As director-choreographer of such film musicals as “Hairspray” and the upcoming “Rock of Ages,” one might not necessarily consider Adam Shankman emcee material, especially facing a room full of formidable women. But as today’s host of Variety’s Power of Women luncheon, presented by Lifetime as a celebration of philanthropic achievement, Shankman is familiar with the lay of the land.
At last year’s affair, he presented an honor to Katie Holmes — both work with the Dizzy Feet Foundation, which awards scholarships to dance students enrolled in accredited institutions and funds dance programs in low-income communities. He also hosted Elle’s Women in Hollywood affair in October after Alec Baldwin performed similar duties the year before, so Shankman is used to bringing on the funny — even when it’s a tough act to follow (the Variety/Lifetime event touted Jane Lynch and Lily Tomlin as hosts the first two years).
“At the Elle thing it’s like there’s booze and they wanted comedy and they wanted quick, you know what I mean?” says Shankman. “Lily was great (at last year’s Power of Women luncheon). So if I could remember what Lily did then I’ll be fine.”
You’ll have to forgive Shankman for not having instant recall. He’s been rather busy lately, directing episodes of “Glee” and “Modern Family”; acting as a judge on “So You Think You Can Dance?”; and wrapping “Rock of Ages,” starring Tom Cruise as metal rocker Stacee Jaxx and Catherine Zeta-Jones as a Tipper Gore-like moral crusader.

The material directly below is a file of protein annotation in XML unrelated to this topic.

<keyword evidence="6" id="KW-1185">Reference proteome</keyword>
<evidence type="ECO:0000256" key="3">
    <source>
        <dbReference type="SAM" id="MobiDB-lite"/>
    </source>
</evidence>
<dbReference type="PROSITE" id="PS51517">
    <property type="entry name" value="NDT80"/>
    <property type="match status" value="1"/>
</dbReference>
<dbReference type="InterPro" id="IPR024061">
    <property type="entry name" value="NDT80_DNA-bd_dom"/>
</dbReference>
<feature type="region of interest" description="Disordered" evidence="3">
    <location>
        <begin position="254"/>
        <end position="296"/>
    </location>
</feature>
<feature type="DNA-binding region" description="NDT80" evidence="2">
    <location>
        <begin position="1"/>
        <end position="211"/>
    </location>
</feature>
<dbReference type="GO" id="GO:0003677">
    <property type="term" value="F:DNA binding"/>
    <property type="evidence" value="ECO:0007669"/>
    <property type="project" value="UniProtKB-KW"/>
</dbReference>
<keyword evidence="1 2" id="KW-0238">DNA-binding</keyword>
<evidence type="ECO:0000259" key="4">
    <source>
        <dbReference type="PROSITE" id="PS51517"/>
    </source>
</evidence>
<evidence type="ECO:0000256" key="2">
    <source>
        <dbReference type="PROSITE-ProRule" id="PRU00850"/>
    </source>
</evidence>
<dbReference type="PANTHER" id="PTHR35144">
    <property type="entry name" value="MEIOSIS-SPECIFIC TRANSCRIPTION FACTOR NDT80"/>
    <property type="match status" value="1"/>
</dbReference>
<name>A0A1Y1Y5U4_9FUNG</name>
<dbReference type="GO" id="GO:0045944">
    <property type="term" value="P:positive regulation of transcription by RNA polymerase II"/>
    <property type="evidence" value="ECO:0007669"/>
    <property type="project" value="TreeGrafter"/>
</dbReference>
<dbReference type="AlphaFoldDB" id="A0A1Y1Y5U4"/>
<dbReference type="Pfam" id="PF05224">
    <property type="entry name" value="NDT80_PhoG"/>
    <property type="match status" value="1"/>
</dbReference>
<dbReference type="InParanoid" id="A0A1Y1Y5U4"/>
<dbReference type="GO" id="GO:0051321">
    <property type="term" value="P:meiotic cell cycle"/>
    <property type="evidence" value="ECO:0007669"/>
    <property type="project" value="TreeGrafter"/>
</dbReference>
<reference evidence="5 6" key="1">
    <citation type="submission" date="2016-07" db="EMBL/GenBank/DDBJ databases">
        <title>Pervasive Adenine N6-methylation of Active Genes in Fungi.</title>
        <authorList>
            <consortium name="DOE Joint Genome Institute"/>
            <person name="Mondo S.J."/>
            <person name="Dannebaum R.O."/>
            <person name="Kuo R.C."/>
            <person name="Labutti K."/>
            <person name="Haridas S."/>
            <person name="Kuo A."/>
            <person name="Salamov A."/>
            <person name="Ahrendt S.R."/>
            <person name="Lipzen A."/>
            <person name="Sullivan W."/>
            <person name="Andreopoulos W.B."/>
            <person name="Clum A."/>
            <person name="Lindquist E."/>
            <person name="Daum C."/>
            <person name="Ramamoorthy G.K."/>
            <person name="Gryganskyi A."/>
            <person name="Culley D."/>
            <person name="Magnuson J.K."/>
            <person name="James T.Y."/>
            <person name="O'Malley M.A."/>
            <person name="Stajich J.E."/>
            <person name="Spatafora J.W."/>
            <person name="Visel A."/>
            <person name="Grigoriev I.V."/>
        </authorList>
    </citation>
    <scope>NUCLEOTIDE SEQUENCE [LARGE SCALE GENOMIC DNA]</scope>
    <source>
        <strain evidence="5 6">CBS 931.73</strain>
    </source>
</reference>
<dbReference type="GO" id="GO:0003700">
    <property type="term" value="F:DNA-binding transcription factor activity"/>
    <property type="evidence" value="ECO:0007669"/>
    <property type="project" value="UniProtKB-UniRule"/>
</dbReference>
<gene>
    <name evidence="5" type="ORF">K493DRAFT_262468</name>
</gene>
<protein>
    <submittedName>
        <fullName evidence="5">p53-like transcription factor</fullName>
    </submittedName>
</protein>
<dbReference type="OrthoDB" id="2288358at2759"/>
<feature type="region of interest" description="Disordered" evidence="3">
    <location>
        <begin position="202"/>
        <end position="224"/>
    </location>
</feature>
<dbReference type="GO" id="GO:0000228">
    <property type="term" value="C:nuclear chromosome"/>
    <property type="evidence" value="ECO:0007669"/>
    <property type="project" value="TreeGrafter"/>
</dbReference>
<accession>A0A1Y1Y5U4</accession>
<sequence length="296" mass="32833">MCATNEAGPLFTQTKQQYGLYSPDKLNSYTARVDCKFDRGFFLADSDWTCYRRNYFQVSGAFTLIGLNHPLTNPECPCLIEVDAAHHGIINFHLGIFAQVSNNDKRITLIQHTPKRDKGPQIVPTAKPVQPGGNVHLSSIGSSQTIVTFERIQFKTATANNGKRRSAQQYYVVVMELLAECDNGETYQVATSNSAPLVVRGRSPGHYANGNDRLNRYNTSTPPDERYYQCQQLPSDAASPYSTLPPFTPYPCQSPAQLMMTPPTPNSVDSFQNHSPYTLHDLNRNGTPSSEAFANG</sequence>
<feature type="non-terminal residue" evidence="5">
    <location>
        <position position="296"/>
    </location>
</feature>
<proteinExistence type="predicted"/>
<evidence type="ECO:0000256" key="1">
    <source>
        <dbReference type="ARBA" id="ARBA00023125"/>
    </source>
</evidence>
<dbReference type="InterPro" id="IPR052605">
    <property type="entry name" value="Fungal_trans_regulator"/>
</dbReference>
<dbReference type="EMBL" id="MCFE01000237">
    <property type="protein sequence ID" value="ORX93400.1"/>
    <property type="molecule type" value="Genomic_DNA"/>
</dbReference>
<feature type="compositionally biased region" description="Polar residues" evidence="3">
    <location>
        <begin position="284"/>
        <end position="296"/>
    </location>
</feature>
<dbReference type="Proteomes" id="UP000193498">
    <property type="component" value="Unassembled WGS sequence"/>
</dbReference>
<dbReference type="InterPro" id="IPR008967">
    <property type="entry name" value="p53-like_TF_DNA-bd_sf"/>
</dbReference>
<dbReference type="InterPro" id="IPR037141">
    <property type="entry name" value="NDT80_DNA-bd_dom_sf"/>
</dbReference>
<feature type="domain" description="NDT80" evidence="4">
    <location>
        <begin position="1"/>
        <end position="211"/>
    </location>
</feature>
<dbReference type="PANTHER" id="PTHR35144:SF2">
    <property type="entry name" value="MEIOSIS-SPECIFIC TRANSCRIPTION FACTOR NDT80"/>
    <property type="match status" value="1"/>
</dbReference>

So, is Cruise convincing as a rock star?
“It’s terrifying,” says Shankman. “He’s brilliant! He completely transforms physically. I mean, there’s just no Tom Cruise there. His voice is incredible and he worked really, really hard at it.”
And if all this back-to-back activity wasn’t enough, Shankman is continually involved with charity work beyond Dizzy Feet, including the Trevor Project, a crisis intervention org for the LGBT community; the Point Foundation, which offers support to LGBT students who’ve been thrown out of their homes; and Lifeworks, a youth development and mentoring program at the L.A. Gay & Lesbian Center, among several others.
How that gives Shankman time for his day job is almostincomprehensible. “If my whole life was just about making movies, I would cut my head off,” he says. “It’s too hard.”